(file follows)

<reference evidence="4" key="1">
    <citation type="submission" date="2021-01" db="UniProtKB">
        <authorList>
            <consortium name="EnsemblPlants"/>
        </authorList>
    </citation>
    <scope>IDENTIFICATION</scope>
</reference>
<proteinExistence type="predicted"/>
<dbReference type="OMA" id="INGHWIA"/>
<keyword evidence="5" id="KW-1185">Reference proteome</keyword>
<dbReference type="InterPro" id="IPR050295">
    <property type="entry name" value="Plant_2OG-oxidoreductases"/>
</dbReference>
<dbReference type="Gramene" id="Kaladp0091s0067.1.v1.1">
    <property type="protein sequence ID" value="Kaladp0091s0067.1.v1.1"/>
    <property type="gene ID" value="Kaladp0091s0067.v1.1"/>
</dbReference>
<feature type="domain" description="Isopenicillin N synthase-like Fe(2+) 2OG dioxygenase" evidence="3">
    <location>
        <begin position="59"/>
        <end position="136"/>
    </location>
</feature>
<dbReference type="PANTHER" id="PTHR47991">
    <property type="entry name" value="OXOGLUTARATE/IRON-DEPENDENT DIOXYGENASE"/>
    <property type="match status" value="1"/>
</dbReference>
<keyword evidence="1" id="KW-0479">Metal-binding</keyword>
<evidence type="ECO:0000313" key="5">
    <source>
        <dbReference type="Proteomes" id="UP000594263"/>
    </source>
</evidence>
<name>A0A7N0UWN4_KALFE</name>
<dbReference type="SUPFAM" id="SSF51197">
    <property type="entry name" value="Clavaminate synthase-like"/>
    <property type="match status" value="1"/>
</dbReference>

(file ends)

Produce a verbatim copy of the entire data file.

<reference evidence="4" key="1">
    <citation type="submission" date="2021-01" db="UniProtKB">
        <authorList>
            <consortium name="EnsemblPlants"/>
        </authorList>
    </citation>
    <scope>IDENTIFICATION</scope>
</reference>
<proteinExistence type="predicted"/>
<dbReference type="OMA" id="INGHWIA"/>
<keyword evidence="5" id="KW-1185">Reference proteome</keyword>
<dbReference type="InterPro" id="IPR050295">
    <property type="entry name" value="Plant_2OG-oxidoreductases"/>
</dbReference>
<dbReference type="Gramene" id="Kaladp0091s0067.1.v1.1">
    <property type="protein sequence ID" value="Kaladp0091s0067.1.v1.1"/>
    <property type="gene ID" value="Kaladp0091s0067.v1.1"/>
</dbReference>
<feature type="domain" description="Isopenicillin N synthase-like Fe(2+) 2OG dioxygenase" evidence="3">
    <location>
        <begin position="59"/>
        <end position="136"/>
    </location>
</feature>
<dbReference type="PANTHER" id="PTHR47991">
    <property type="entry name" value="OXOGLUTARATE/IRON-DEPENDENT DIOXYGENASE"/>
    <property type="match status" value="1"/>
</dbReference>
<keyword evidence="1" id="KW-0479">Metal-binding</keyword>
<evidence type="ECO:0000313" key="5">
    <source>
        <dbReference type="Proteomes" id="UP000594263"/>
    </source>
</evidence>
<name>A0A7N0UWN4_KALFE</name>
<dbReference type="SUPFAM" id="SSF51197">
    <property type="entry name" value="Clavaminate synthase-like"/>
    <property type="match status" value="1"/>
</dbReference>